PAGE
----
Author(s): Daphne J. Fairbairn
While we joke that men are from Mars and women are from Venus, our gender differences can't compare to those of other animals. For instance: the male garden spider spontaneously dies after mating with a female more than fifty times his size. Female cichlids must guard their eggs and larvae--even from the hungry appetites of their own partners. And male blanket octopuses employ a copulatory arm longer than their own bodies to mate with females that outweigh them by four orders of magnitude. Why do these gender gulfs exist? Introducing readers to important discoveries in animal behavior and evolution, Odd Couples explores some of the most extraordinary sexual differences in the animal world. From the fields of Spain to the deep oceans, evolutionary biologist Daphne Fairbairn uncovers the unique and bizarre characteristics--in size, behavior, ecology, and life history--that exist in these remarkable species and the special strategies they use to maximize reproductive success. Fairbairn describes how male great bustards aggressively compete to display their gorgeous plumage and large physiques to watching, choosey females. She investigates why female elephant seals voluntarily live in harems where they are harassed constantly by eager males. And she reveals why dwarf male giant seadevils parasitically fuse to their giant female partners for life. Fairbairn also considers humans and explains that although we are keenly aware of our own sexual differences, they are unexceptional within the vast animal world. Looking at some of the most amazing creatures on the planet, Odd Couples sheds astonishing light on what it means to be male or female in the animal kingdom.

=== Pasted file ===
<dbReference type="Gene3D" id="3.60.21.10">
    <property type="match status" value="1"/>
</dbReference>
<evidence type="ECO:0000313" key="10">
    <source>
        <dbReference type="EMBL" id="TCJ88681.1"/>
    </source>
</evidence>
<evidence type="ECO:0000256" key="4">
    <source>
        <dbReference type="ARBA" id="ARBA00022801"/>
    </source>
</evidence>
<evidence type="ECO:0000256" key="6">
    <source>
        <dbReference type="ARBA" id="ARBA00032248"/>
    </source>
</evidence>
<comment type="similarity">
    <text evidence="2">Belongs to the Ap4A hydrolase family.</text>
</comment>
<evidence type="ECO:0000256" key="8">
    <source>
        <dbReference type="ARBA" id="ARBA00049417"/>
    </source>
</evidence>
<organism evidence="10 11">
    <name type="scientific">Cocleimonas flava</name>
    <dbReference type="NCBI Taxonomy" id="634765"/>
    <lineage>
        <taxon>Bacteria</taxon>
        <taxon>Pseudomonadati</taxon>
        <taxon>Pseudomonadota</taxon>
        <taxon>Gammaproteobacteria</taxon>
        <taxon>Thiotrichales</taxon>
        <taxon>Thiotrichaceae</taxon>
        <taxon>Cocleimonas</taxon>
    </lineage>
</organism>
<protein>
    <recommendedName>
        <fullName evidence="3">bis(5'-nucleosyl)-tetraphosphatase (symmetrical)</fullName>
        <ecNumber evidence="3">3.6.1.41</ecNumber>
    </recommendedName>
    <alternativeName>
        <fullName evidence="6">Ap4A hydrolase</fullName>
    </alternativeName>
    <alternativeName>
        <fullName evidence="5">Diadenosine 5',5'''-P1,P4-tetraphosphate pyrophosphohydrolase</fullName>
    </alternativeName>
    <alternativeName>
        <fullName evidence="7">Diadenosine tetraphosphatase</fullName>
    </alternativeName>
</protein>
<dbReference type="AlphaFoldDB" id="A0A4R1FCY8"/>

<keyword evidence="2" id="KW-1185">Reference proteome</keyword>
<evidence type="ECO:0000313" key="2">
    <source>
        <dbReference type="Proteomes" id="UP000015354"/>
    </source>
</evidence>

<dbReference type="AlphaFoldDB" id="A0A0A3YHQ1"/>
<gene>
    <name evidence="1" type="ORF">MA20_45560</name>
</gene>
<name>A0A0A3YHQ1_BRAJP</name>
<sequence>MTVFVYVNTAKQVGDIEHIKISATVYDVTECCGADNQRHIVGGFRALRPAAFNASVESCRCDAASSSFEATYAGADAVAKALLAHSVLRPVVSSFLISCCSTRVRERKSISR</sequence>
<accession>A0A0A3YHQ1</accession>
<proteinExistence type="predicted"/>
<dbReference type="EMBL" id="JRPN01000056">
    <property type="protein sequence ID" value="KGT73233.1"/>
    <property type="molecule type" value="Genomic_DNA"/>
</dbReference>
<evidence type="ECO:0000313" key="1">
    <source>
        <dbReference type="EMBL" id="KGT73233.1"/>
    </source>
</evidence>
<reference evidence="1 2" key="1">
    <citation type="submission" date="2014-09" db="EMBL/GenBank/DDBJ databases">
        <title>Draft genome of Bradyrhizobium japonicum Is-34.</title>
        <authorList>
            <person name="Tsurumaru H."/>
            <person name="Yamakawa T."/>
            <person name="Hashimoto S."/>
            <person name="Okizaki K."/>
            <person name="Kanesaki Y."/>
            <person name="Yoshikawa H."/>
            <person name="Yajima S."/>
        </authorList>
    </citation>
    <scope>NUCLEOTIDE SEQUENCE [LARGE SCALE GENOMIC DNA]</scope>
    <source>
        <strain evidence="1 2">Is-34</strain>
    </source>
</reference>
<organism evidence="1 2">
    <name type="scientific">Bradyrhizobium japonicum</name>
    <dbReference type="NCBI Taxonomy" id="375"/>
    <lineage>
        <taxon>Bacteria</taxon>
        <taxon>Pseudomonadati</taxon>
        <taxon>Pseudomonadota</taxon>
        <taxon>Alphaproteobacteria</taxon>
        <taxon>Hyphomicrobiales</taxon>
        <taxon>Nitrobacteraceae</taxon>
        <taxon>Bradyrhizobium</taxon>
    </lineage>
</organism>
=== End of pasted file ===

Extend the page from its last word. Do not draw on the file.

Daphne J. Fairbairn is professor of biology at the University of California, Riverside. She has written widely on the science of sexual differences and is the coeditor of "Sex, Size, and Gender Roles".
Chapter 1: Introduction 1 Chapter 2: The Roots of Sexual Differences: Why Male and Female Animals Differ 9 Chapter 3: Elephant Seals: Harems, Hierarchies, and Giant Males 23 Chapter 4: Great Bustards: Gorgeous Males and Choosy Females 46 Chapter 5: Shell-Carrying Cichlids: Protective Males and Furtive Females 64 Chapter 6: Yellow Garden Spiders: Sedentary Females and Roving Males 81 Chapter 7: Blanket Octopuses: Drifting Females and Dwarf Males 104 Chapter 8: Giant Seadevils: Fearsome Females and Parasitic Males 116 Chapter 9: Bone-Eating Worms: Female Tubeworms with Harems of Minuscule Males 133 Chapter 10: Shell-Burrowing Barnacles: Sac-Like Females with Harems of Phallic Males 147 Chapter 11: The Diversity of Sexual Differences: Differences between Males and Females across the Animal Kingdom 160 Chapter 12: Concluding Remarks 187 Acknowledgments 195 Appendix A: Scientific Names Corresponding to Common Names Used in the Text 197 Appendix B: Summary of Sexual Dimorphisms by Animal Phylum 203 Notes 207 Glossary of Technical Terms 239 Sources 247 Illustration Credits 287 Index 289